Ricardo Belmar
As long as retailers are using chatbots to solve customer problems from the viewpoint of the customer rather than the viewpoint of the retailer this should result in great success. Chatbots have proven themselves in customer service scenarios and in curation activities when engaging customers and the future looks bright for continued development in new use cases. Many of these use cases involve replacing humans in the process and retailers need to be sure of the quality of the chatbot they are deploying in advance of the expected cost savings that it should bring. Deploying chatbots should first and foremost… Read more »
Craig Sundstrom

“Used correctly” is the key phrase here. If the bot recommends a bunch of items that end up being out-of-stock, it will likely create frustration more than anything else. Similarly, if the purpose isn’t so much of being useful as simply pushing sales, customers are likely to see through the effort and go elsewhere.

Ralph Jacobson

There is no question that chatbots drive incremental sales. As an example, Macy’s On-Call can accept shopper questions in natural language regarding things like where specific products, departments, and brands are located. These technologies are able to find products more effectively than typical human call centers and give equal billing to all SKUs regardless of current product velocity. That’s a big deal for retailers’ slowest 80% of products they carry.

Janet Dorenkott
3 months 17 days ago

Absolutely! Mindtree implements chatbots all the time and see first hand proof of increased sales. Chatbots are definitely helping to increase sales. Anytime you can respond to questions quickly and keep the customer engaged, your chance of a sale will increase. In the very near future chatbots will respond verbally, giving an even more human-like experience. Keeping it fast, simple and accurate will definitely increase sales for those companies who implement it first and most accurately.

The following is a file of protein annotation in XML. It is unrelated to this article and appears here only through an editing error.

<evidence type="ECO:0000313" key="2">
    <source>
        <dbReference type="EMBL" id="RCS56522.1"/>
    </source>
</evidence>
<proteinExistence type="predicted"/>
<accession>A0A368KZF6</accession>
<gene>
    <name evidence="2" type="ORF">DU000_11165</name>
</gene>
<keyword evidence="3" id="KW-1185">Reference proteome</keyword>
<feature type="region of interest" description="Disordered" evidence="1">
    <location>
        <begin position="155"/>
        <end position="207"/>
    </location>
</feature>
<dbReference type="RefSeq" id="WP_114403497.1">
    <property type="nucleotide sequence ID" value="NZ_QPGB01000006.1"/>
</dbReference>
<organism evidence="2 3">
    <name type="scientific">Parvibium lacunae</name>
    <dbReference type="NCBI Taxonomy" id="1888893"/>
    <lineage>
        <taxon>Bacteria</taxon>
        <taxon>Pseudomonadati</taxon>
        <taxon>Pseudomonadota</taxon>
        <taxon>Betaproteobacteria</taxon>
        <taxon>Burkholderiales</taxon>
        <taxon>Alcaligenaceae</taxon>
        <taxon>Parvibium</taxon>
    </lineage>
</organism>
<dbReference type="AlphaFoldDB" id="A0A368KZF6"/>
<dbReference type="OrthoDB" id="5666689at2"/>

Phil Chang
I see chatbots like other tools — I think they’re great at transactional conversations and the ability to filter key messages back to humans. Chatbots will be most effective for revealing key behavioral moments that will allow a brand/retailer to create experiences. Obviously this changes by the minute — for all you know, I’m a chatbot now with an opinion. (I’m not … or am I?) I am excited that chatbots can help to level up customer service and give consumers a good experience with most things — I’m really excited to see what great human customer service can do… Read more »
"Retailers and brands need to think how to use chatbots to improve the lives of their consumers, not how to reduce their own costs. "